Interleukin-10 (IL-10) is a potent immunomodulatory cytokine, whose cellular targets have not yet been precisely identified. Dendritic cell (DC)-specific IL-10 receptor knockout mice exhibit exaggerated T-cell reactivation in the skin, highlighting a key role of DCs in the maintenance of local immune homeostasis, beyond their classical function as regulators of T-cell priming in lymph nodes.
conditional gene targeting; contact hypersensitivity; dendritic cells; immune regulation; interleukin-10; IL-10 receptor signaling; Langerhans cells; skin
The relative roles of Langerhans cells (LC), dermal dendritic cells (DC), and, in particular, the recently discovered Langerin+ dermal DC subset in the induction and control of contact hypersensitivity (CHS) responses remain controversial. Using an inducible mouse model, in which LC and other Langerin+ DC can be depleted by injection of diphtheria toxin, we previously reported impaired transport of topically applied antigen to draining lymph nodes and reduced CHS in the absence of all Langerin+ skin DC. In this study, we demonstrate that mice with a selective depletion of LC exhibit attenuated CHS only upon sensitization with a low hapten dose but not with a high hapten dose. In contrast, when painting a higher concentration of hapten onto the skin, which leads to increased antigen dissemination into the dermis, CHS is still diminished in mice lacking all Langerin+ skin DC. Taken together, these data suggest that the magnitude of a CHS reaction depends on the number of skin DC, which have access to the hapten, rather than on the presence or absence of a particular skin DC population. LC and (Langerin+) dermal DC thus seem to have a redundant function in regulating CHS.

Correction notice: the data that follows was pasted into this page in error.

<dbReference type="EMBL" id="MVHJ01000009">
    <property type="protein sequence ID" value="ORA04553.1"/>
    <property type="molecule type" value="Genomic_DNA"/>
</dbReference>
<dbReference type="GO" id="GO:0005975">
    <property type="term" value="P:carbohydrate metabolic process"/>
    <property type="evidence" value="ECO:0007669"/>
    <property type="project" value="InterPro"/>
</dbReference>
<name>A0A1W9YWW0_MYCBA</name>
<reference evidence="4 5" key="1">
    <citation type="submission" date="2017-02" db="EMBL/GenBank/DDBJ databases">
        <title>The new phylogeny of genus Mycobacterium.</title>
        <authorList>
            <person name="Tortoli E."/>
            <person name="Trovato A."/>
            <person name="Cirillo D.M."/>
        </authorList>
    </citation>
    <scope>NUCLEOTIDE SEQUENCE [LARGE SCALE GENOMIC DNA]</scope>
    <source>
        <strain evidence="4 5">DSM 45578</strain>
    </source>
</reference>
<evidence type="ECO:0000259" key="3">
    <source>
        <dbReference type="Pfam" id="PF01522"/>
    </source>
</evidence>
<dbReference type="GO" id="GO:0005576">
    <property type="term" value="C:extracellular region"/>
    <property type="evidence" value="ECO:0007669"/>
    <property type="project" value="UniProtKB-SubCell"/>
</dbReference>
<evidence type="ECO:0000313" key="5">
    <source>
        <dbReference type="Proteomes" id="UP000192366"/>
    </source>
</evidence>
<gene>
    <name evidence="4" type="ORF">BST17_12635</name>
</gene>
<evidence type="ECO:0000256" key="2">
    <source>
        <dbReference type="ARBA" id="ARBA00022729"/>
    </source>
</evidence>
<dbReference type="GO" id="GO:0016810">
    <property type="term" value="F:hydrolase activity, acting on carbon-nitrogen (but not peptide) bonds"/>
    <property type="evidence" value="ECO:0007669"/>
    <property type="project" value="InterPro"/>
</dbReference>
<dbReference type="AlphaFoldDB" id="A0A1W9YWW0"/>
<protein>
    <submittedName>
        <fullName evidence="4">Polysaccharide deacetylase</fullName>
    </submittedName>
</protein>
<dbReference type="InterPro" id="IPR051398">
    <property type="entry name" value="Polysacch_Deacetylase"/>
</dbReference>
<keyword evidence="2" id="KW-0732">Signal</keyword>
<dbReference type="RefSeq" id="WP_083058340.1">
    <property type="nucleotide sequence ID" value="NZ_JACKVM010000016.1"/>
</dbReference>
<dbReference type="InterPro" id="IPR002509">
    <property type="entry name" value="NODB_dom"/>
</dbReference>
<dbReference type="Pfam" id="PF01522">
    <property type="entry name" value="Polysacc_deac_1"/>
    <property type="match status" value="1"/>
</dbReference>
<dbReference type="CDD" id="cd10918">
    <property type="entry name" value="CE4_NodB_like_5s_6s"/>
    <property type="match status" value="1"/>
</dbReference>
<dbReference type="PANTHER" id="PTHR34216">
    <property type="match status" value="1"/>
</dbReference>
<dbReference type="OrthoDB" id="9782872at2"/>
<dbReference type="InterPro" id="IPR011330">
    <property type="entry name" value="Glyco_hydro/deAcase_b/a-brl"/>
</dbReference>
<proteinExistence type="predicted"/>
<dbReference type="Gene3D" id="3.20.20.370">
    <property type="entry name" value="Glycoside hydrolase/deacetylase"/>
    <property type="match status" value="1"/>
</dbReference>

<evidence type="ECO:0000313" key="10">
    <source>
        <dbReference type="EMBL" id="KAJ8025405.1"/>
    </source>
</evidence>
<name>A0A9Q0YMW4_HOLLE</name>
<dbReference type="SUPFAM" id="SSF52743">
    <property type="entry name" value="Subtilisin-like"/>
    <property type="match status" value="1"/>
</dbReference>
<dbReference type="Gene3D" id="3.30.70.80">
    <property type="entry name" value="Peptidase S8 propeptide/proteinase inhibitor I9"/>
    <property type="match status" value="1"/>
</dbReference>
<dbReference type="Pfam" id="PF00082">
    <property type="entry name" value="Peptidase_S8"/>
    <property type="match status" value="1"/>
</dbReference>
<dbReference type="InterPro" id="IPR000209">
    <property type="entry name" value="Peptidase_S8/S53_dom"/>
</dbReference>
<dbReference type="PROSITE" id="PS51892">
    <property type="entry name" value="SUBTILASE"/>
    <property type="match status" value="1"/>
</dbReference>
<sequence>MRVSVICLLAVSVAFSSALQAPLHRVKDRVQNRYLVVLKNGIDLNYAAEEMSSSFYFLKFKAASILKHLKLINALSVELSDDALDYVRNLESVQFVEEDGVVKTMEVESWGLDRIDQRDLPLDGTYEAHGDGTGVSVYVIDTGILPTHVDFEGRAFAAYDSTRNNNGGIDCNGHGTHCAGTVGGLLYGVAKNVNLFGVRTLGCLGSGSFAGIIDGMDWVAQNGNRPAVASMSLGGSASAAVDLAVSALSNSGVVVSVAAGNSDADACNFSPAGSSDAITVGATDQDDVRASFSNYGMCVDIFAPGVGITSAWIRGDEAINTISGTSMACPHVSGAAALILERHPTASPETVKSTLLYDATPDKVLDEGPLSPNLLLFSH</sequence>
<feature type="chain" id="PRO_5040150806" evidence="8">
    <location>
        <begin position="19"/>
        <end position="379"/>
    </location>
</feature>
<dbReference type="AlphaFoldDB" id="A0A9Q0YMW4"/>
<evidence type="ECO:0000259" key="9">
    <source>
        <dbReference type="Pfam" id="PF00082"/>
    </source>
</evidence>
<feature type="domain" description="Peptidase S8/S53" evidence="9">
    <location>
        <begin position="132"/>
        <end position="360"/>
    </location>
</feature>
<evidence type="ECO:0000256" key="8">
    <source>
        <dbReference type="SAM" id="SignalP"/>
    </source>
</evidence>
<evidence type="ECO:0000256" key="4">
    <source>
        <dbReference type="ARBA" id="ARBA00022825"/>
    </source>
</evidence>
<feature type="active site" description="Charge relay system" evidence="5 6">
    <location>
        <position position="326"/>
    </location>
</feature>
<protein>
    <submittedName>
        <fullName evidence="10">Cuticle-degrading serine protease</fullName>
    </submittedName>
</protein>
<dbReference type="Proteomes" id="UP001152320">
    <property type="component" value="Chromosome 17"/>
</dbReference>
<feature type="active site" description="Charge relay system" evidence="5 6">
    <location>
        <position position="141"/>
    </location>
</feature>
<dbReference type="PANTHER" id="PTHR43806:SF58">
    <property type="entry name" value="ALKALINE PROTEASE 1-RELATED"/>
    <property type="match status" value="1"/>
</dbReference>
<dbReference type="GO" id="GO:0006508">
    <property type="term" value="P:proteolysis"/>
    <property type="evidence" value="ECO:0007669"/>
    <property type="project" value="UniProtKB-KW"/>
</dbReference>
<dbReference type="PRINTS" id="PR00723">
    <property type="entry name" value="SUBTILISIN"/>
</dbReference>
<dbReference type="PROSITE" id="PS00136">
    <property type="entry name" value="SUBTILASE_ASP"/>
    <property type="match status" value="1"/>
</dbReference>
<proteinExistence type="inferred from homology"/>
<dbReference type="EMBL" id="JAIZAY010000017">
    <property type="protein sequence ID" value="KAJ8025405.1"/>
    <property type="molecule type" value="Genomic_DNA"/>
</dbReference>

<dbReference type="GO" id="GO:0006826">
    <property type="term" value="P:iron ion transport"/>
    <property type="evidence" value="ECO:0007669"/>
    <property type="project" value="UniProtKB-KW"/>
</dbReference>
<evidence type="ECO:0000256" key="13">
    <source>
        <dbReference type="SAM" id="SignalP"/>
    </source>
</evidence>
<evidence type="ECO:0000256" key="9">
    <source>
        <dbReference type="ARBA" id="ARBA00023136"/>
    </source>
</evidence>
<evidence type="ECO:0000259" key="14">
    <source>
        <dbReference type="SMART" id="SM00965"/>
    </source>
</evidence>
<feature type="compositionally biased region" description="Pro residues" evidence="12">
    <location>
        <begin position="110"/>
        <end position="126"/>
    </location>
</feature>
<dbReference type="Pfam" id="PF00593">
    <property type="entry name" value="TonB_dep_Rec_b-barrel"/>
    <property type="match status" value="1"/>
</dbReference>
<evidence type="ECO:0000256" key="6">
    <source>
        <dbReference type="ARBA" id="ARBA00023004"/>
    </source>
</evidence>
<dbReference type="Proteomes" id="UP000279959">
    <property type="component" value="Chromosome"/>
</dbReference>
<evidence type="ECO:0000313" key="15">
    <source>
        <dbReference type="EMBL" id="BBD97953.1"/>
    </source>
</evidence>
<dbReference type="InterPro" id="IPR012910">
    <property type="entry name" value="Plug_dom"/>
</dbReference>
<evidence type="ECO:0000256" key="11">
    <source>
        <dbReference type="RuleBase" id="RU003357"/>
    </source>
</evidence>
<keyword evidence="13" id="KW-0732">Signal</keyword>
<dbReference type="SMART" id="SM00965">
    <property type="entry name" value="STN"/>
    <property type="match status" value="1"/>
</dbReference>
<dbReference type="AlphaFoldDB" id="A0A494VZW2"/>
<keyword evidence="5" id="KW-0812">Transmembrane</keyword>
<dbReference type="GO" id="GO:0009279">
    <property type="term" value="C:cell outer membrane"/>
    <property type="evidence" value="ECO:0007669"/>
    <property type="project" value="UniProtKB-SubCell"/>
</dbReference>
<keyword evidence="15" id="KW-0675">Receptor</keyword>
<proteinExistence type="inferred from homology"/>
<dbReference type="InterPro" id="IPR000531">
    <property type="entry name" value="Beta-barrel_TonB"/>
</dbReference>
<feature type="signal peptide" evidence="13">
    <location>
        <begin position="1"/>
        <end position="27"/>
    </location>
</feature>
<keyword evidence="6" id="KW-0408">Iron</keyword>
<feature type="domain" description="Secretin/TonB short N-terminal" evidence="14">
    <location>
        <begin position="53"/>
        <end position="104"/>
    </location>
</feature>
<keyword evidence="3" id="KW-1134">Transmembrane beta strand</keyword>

The adult epidermal Langerhans cell network is formed by adjacent proliferative units composed of dividing cells and their terminally differentiated daughter cells.